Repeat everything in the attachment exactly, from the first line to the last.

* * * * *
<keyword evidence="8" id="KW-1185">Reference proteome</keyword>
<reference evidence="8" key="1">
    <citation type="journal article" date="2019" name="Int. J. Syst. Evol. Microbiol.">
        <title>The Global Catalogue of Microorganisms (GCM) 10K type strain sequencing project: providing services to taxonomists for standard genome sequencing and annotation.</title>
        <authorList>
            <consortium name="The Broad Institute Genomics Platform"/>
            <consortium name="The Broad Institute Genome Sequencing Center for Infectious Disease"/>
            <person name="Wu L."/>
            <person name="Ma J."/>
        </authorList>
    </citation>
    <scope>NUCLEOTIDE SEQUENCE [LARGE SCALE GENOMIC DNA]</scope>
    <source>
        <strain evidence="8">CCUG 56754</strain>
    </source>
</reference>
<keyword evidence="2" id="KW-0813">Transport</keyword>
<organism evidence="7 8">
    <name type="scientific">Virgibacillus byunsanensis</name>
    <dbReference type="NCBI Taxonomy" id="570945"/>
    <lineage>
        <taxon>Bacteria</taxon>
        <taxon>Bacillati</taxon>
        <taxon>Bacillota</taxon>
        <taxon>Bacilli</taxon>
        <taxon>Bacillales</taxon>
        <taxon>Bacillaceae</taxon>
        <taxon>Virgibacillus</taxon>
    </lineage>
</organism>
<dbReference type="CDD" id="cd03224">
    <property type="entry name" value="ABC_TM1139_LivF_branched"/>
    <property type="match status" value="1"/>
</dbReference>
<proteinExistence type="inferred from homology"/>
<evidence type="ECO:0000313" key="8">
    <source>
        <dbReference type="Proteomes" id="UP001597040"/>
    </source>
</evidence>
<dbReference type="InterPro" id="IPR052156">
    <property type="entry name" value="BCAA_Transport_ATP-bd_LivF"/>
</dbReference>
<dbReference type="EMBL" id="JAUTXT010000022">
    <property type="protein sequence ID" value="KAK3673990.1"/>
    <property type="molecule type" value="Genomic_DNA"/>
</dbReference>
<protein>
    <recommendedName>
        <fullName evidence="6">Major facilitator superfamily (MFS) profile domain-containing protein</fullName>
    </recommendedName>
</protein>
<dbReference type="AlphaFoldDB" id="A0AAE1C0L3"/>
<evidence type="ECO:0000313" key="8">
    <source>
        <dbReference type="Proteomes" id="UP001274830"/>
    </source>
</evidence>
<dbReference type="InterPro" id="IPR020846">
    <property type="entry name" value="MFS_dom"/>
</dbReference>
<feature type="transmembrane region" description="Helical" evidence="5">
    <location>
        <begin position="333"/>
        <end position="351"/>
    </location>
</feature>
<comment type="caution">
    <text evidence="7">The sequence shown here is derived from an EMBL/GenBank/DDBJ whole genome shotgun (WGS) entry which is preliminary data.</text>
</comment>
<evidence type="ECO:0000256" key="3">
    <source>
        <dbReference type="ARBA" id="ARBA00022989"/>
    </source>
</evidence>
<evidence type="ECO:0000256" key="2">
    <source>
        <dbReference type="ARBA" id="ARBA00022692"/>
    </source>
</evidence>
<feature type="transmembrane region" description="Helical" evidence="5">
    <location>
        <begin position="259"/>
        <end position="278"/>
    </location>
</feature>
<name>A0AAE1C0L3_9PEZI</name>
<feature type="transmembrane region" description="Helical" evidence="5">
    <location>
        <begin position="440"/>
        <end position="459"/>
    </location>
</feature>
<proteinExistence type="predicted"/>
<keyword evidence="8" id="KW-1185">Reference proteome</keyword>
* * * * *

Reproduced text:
<keyword evidence="8" id="KW-1185">Reference proteome</keyword>
<reference evidence="8" key="1">
    <citation type="journal article" date="2019" name="Int. J. Syst. Evol. Microbiol.">
        <title>The Global Catalogue of Microorganisms (GCM) 10K type strain sequencing project: providing services to taxonomists for standard genome sequencing and annotation.</title>
        <authorList>
            <consortium name="The Broad Institute Genomics Platform"/>
            <consortium name="The Broad Institute Genome Sequencing Center for Infectious Disease"/>
            <person name="Wu L."/>
            <person name="Ma J."/>
        </authorList>
    </citation>
    <scope>NUCLEOTIDE SEQUENCE [LARGE SCALE GENOMIC DNA]</scope>
    <source>
        <strain evidence="8">CCUG 56754</strain>
    </source>
</reference>
<keyword evidence="2" id="KW-0813">Transport</keyword>
<organism evidence="7 8">
    <name type="scientific">Virgibacillus byunsanensis</name>
    <dbReference type="NCBI Taxonomy" id="570945"/>
    <lineage>
        <taxon>Bacteria</taxon>
        <taxon>Bacillati</taxon>
        <taxon>Bacillota</taxon>
        <taxon>Bacilli</taxon>
        <taxon>Bacillales</taxon>
        <taxon>Bacillaceae</taxon>
        <taxon>Virgibacillus</taxon>
    </lineage>
</organism>
<dbReference type="CDD" id="cd03224">
    <property type="entry name" value="ABC_TM1139_LivF_branched"/>
    <property type="match status" value="1"/>
</dbReference>
<proteinExistence type="inferred from homology"/>
<evidence type="ECO:0000313" key="8">
    <source>
        <dbReference type="Proteomes" id="UP001597040"/>
    </source>
</evidence>
<dbReference type="InterPro" id="IPR052156">
    <property type="entry name" value="BCAA_Transport_ATP-bd_LivF"/>
</dbReference>
<dbReference type="EMBL" id="JAUTXT010000022">
    <property type="protein sequence ID" value="KAK3673990.1"/>
    <property type="molecule type" value="Genomic_DNA"/>
</dbReference>
<protein>
    <recommendedName>
        <fullName evidence="6">Major facilitator superfamily (MFS) profile domain-containing protein</fullName>
    </recommendedName>
</protein>
<dbReference type="AlphaFoldDB" id="A0AAE1C0L3"/>
<evidence type="ECO:0000313" key="8">
    <source>
        <dbReference type="Proteomes" id="UP001274830"/>
    </source>
</evidence>
<dbReference type="InterPro" id="IPR020846">
    <property type="entry name" value="MFS_dom"/>
</dbReference>
<feature type="transmembrane region" description="Helical" evidence="5">
    <location>
        <begin position="333"/>
        <end position="351"/>
    </location>
</feature>
<comment type="caution">
    <text evidence="7">The sequence shown here is derived from an EMBL/GenBank/DDBJ whole genome shotgun (WGS) entry which is preliminary data.</text>
</comment>
<evidence type="ECO:0000256" key="3">
    <source>
        <dbReference type="ARBA" id="ARBA00022989"/>
    </source>
</evidence>
<evidence type="ECO:0000256" key="2">
    <source>
        <dbReference type="ARBA" id="ARBA00022692"/>
    </source>
</evidence>
<feature type="transmembrane region" description="Helical" evidence="5">
    <location>
        <begin position="259"/>
        <end position="278"/>
    </location>
</feature>
<name>A0AAE1C0L3_9PEZI</name>
<feature type="transmembrane region" description="Helical" evidence="5">
    <location>
        <begin position="440"/>
        <end position="459"/>
    </location>
</feature>
<proteinExistence type="predicted"/>
<keyword evidence="8" id="KW-1185">Reference proteome</keyword>